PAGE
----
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Working towards a cure for kidney cancer

16 April 2019

With a grant of £99,707 from us, Dr John Bradley has made a breakthrough that could one day lead to a new treatment for kidney cancer. We are funding the next stage of his vital research in partnership with Garfield Weston.

Within the next hour, someone in the UK will get the devastating news that they have kidney cancer. Every year, 8,000 new cases of kidney cancer are diagnosed.

Sometimes those patients suspected something was wrong: they may have had blood in their urine, or pain in their stomach, or a lump. For many people, though, there are no warnings at all.

Unlike other cancers, kidney cancer is often resistant to chemotherapy and radiotherapy. This makes it difficult to treat.

Dr John Bradley
Dr John Bradley

Hope for patients with kidney cancer

Dr John Bradley and his team at Addenbrooke’s Hospital in Cambridge have been looking for a new treatment for kidney cancer, and they’ve made a remarkable discovery.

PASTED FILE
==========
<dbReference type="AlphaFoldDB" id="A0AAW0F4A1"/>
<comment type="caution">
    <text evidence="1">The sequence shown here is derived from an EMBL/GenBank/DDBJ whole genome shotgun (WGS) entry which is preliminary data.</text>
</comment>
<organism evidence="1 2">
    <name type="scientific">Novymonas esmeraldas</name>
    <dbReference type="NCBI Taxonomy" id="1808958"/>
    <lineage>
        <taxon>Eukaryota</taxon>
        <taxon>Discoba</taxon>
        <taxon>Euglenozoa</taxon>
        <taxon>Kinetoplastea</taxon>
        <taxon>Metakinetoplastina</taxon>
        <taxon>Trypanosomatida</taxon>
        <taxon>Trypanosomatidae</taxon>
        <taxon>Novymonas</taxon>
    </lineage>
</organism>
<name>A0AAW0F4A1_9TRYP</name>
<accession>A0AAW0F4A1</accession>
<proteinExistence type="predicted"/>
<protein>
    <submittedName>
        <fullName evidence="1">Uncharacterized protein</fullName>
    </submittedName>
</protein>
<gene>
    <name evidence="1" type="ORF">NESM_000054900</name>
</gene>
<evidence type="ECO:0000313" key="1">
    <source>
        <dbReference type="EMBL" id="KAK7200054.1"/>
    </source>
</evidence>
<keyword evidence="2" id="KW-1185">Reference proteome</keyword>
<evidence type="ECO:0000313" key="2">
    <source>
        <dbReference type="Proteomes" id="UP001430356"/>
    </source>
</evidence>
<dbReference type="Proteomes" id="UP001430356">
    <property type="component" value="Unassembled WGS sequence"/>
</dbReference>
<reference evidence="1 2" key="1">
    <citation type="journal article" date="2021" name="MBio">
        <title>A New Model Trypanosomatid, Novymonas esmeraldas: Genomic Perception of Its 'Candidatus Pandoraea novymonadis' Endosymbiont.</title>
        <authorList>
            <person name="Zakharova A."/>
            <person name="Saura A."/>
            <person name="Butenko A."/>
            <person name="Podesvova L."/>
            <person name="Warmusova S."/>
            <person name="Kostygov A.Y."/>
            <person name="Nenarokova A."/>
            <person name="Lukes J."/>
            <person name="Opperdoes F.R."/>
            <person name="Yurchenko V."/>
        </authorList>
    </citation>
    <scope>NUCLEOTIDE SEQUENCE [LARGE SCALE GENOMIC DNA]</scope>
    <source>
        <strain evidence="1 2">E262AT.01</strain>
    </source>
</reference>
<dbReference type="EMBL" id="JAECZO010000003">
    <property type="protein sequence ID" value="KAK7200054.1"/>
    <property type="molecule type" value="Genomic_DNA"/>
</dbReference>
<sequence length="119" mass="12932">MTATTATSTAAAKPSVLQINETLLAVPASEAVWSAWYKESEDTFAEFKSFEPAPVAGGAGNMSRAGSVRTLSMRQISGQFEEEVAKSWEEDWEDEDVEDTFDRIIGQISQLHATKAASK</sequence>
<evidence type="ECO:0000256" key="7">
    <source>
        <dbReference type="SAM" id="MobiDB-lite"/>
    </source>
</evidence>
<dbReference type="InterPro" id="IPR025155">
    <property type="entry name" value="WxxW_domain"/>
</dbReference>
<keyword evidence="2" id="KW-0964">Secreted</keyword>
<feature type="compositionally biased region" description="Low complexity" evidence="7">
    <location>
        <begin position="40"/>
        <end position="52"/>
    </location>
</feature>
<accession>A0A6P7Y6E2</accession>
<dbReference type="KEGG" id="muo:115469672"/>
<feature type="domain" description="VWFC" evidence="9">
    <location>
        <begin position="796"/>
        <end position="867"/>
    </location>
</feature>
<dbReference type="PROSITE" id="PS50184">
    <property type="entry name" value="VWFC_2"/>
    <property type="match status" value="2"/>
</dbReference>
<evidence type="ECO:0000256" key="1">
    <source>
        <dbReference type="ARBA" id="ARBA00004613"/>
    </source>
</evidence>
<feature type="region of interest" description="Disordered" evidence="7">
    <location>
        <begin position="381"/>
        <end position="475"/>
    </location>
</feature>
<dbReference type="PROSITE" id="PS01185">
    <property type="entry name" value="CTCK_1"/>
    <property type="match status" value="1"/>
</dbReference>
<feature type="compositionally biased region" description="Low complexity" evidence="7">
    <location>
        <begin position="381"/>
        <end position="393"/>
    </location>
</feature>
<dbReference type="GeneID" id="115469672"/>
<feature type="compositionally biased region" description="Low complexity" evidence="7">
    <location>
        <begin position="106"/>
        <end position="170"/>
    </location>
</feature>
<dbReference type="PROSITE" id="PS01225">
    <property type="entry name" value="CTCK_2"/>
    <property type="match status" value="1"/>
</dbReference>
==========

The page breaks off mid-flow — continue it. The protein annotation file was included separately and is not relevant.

The team has been studying a special protein called TNF, which is found in your blood. They have discovered that TNF binds itself to cells and sends them signals telling them to do one of two different things. TNF can tell cells to die, or to divide and grow.

Dr Bradley believes that by controlling the signals the TNF sends, you could effectively command kidney cells to grow or die. The implications are huge.

Telling cancer to stop

Cancer occurs when cells in the body begin to grow uncontrollably. Dr Bradley’s research may one day make it possible to use TNF to instruct cells in a kidney tumour to die. This would stop the growth of the cancerous tumour and be a future cure for kidney damage.

There is a second, equally vital, application of Dr Bradley’s discovery. By telling kidney cells to grow, it may be possible to repair damaged kidneys. Kidney scarring is the number one cause of kidney failure.

"This breakthrough could save and prolong the lives of thousands of patients every year." Dr John Bradley

Next steps

Dr Bradley’s discovery is the first step in a long journey. But in a few years time, when patients get a diagnosis of kidney cancer, it may not be the devastating blow it is today.

Reviewed April 2019

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